Monday, June 18, 2012

The Bilbo Baggins Principle

I’m telling you, that Shooting Parrots is a veritable treasure trove of blogging ideas.

He went and used Google Translate to translate a random English sentence (“So you see, not only is this useful for visitors, but it’s educational for me.”) into Latin (Videtis igitur non solum utile sagittis sed rutrum quis enim.) and then applied Google Translate to the translation and re-translated the translation back into English. Here’s what that little exercise produced:

“Do you see arrows, but more useful, therefore, not only for who.”

I think you will agree with me that the concept may still need a little work.

So I thought I might have a little fun by subjecting some well-known proverbs and phrases to the same process.

Here goes:

1. You can lead a horse to water but you can't make it drink. -> Equum agere potest facere aquam non bibant. -> He can make a horse, intending to do nor drink water.

2. A rolling stone gathers no moss. -> A volubilem lapidem congregat musco. -> A rolling stone gathers moss.

3. An apple a day keeps the doctor away. -> Pomum a die tenet medicus a. -> An apple a day keeps the doctor.

4. When in Rome, do as the Romans do. -> In urbe, non faciunt Romani. -> In the city, they do not do the Romans.

5. Accentuate the positive, eliminate the negative, and don’t mess with Mr. In-between. -> PREMO positiuo, tollere non, venenatis et Donec In nec medium. -> FEEL THE PINCH the positive, not take away, not until the middle of the, poisonous.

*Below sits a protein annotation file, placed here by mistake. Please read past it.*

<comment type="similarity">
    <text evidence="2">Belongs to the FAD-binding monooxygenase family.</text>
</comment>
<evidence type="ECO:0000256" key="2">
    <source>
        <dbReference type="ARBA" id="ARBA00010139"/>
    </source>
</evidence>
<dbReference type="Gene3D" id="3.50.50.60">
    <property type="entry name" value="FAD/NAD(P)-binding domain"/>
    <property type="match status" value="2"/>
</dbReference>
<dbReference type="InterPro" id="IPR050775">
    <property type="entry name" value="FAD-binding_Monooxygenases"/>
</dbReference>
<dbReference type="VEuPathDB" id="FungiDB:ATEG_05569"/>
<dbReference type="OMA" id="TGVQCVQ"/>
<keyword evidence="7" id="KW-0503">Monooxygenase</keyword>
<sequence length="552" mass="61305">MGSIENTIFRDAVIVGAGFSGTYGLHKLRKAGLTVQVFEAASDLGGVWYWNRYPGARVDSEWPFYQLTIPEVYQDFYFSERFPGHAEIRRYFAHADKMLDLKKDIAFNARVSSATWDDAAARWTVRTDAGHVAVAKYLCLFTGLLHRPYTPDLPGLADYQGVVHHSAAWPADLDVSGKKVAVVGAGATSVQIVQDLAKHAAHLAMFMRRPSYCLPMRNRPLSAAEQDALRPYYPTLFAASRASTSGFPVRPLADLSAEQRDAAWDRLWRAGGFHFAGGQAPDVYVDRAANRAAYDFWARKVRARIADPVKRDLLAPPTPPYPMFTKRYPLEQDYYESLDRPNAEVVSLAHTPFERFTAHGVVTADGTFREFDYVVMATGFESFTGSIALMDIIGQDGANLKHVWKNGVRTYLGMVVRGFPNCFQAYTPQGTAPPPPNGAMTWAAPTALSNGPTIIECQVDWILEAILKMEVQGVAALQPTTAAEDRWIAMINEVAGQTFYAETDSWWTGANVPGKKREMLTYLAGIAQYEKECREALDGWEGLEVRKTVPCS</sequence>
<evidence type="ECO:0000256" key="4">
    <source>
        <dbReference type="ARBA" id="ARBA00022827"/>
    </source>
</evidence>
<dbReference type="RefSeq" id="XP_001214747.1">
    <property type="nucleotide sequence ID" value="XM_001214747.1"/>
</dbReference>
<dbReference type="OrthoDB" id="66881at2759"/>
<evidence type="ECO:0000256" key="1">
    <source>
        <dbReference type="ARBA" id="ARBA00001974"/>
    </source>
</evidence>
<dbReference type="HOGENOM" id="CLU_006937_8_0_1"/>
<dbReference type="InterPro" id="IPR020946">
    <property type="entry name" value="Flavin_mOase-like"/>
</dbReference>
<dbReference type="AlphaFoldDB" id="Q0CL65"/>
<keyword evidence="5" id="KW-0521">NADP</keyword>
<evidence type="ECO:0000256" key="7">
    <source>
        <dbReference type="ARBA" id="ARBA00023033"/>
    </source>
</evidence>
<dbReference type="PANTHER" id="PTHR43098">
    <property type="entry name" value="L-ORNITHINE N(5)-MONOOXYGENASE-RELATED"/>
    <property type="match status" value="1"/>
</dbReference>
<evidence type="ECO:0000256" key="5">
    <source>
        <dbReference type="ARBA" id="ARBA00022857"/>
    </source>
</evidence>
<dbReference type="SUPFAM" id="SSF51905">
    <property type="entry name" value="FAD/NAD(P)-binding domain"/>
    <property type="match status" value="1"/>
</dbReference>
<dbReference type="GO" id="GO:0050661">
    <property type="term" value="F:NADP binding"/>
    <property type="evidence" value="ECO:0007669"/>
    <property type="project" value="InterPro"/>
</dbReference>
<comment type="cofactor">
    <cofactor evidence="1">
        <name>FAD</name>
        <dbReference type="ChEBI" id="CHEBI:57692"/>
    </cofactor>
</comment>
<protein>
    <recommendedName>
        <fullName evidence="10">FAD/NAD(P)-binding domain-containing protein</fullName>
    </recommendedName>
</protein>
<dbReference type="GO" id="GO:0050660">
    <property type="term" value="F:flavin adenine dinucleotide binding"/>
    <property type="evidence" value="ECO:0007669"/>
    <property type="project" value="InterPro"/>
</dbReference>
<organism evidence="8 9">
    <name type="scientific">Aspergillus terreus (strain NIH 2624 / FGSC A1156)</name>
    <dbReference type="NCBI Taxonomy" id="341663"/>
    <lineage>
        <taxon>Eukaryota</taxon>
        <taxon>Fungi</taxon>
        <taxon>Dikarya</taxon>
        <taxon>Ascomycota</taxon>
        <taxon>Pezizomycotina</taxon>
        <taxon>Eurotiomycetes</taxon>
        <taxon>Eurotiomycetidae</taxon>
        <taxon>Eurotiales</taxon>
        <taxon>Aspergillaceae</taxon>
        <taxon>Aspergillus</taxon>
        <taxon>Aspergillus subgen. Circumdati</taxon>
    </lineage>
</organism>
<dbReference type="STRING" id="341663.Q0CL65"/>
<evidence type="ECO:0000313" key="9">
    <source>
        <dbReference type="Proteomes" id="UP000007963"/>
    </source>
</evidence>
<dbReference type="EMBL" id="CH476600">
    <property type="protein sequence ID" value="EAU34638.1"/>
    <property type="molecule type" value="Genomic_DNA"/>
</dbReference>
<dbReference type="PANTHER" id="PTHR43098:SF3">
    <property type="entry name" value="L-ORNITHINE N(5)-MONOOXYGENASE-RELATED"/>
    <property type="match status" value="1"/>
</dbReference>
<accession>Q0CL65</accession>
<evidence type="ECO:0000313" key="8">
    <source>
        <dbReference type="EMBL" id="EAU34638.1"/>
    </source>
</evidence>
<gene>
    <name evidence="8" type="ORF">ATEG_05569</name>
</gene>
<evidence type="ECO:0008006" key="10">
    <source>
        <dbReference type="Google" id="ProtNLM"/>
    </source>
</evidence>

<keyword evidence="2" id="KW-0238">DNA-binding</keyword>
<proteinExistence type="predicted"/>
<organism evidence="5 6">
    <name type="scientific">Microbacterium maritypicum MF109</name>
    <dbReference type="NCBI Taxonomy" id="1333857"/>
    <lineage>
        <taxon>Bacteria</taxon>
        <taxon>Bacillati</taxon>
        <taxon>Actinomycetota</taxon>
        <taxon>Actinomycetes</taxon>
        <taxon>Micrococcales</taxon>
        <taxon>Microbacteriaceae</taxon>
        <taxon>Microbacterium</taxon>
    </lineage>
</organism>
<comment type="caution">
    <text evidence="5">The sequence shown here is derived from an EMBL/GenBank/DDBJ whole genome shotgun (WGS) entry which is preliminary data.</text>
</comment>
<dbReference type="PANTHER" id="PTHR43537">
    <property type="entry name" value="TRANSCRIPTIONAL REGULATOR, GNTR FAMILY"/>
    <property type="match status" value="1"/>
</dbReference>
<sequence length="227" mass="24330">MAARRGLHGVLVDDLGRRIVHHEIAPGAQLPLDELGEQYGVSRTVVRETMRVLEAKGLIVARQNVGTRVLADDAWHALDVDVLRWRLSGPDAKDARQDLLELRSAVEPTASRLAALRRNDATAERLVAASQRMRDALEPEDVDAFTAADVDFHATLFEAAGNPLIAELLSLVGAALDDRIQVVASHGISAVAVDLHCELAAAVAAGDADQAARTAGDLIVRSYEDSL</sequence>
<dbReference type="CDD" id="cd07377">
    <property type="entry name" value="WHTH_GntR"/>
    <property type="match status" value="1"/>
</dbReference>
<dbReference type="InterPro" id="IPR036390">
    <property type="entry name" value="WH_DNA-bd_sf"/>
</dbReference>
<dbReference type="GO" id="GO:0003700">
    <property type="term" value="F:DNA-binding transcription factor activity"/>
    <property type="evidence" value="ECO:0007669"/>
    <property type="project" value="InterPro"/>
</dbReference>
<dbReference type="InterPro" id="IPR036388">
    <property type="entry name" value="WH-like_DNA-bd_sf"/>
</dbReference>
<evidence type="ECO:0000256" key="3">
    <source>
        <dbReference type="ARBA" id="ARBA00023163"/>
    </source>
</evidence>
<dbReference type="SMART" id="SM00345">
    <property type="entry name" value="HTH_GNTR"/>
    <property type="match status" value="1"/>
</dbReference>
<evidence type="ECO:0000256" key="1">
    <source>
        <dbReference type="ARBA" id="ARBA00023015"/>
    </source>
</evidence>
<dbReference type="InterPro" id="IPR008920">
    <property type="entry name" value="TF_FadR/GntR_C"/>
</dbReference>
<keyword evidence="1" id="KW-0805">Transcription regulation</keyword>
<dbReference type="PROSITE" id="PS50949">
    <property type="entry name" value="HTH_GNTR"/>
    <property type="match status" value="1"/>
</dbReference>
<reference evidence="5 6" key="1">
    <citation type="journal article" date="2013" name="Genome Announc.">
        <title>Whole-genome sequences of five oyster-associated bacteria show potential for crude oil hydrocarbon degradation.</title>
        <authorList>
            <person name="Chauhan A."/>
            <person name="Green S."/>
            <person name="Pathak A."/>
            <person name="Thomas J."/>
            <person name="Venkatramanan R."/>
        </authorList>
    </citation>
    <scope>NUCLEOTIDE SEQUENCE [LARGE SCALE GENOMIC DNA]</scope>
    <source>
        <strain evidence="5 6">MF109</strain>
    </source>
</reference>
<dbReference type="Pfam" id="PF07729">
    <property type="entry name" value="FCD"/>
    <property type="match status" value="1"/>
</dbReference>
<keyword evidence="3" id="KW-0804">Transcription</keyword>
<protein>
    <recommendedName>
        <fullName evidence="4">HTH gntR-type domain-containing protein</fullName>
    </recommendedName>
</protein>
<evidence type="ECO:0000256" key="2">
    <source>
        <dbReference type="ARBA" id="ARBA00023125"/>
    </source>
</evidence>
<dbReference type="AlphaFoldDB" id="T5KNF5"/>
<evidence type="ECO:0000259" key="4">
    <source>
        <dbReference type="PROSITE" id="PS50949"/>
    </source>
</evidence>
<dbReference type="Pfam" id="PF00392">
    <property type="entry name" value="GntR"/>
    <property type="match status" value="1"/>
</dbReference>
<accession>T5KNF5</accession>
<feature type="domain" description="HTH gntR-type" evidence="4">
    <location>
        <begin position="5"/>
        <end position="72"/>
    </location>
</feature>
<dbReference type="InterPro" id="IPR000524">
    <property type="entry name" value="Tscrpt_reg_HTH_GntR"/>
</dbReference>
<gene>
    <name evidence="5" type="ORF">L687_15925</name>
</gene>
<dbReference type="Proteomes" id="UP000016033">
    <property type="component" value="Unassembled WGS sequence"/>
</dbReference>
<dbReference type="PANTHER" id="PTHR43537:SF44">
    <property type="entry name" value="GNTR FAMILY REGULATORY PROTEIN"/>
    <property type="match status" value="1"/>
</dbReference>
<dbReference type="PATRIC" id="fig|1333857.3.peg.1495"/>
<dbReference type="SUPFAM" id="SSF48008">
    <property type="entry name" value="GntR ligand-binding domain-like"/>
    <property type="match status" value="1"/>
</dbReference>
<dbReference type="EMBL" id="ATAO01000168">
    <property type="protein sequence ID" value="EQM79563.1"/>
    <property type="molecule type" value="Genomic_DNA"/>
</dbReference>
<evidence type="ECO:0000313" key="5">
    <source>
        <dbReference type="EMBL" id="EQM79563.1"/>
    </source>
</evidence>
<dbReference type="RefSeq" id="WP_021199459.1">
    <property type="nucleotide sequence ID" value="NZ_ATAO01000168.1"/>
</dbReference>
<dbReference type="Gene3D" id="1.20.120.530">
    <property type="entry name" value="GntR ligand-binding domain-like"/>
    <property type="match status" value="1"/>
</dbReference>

6. Ashes to ashes, dust to dust. -> Cinis cinerem, pulvis ad pulverem. -> Ashes, ashes, dust to the dust.

7. When the cat’s away, the mice will play. -> Cum cattus suus, consectetur erit ludere. -> With his cat, I will be playing.

8. If you sit on the table, you’ll get married before you're able. -> Si idcirco sedetis super mensam es tu poteris uxorem ante. -> If you sit there you are, you will be able to set upon the table before the wife.

9. In a cavern, by a canyon, excavating for a mine, lived a miner, forty-niner, and his daughter Clementine. -> In antro, per canyon, excavating enim a mea, vixit a METALLICUS, quadraginta niner, et eius filia Clementine. -> In the cave, a canyon, excavating for a mine, he lived from METAL, the Nina, and his daughter Clementine.

#7 looks a little phony to me. I thought the Latin word for cat was felix, feline. Something is rotten in the Google Translate state of Denmark.

#8 is something my mother used to say to me. It proved to be untrue. I married at 22 and today I’m still married to the same woman 49 years later.

#9 is almost perfect, except it left out the Pinta and the Santa Maria.

And the moral of this post, kiddies, should be obvious. I call it the Bilbo Baggins Principle:

There and back again isn’t always as easy as it may appear.

In conclusion, may I just say that in the city, although they do not do the Romans, with his cat, I will be playing.

5 comments:

Yorkshire Pudding said...

Dear Mr Brague,
As you are fascinated by the quirks of language, I think you might find some idle pleasure in exploring this website:-
http://www.engrish.com/
Best wishes,
Y. Pudding esquire

Shooting Parrots said...

Ignore Mr Pudding. Try Bad Translator instead.

Yorkshire Pudding said...

Tir lloros és un travesti

rhymeswithplague said...

Thank you, Shooting Parrots and Yorkshire Pudding, for those sites. The Japanese seem particularly adept at mangling the English language.

Special message to Yorkshire Pudding: La calúmnia no està permès al meu blog. Canvieu les seves maneres, si us plau.

A Lady's Life said...

This is so interesting and this is why I love reading books written in their own language because so much is lost in the translation:)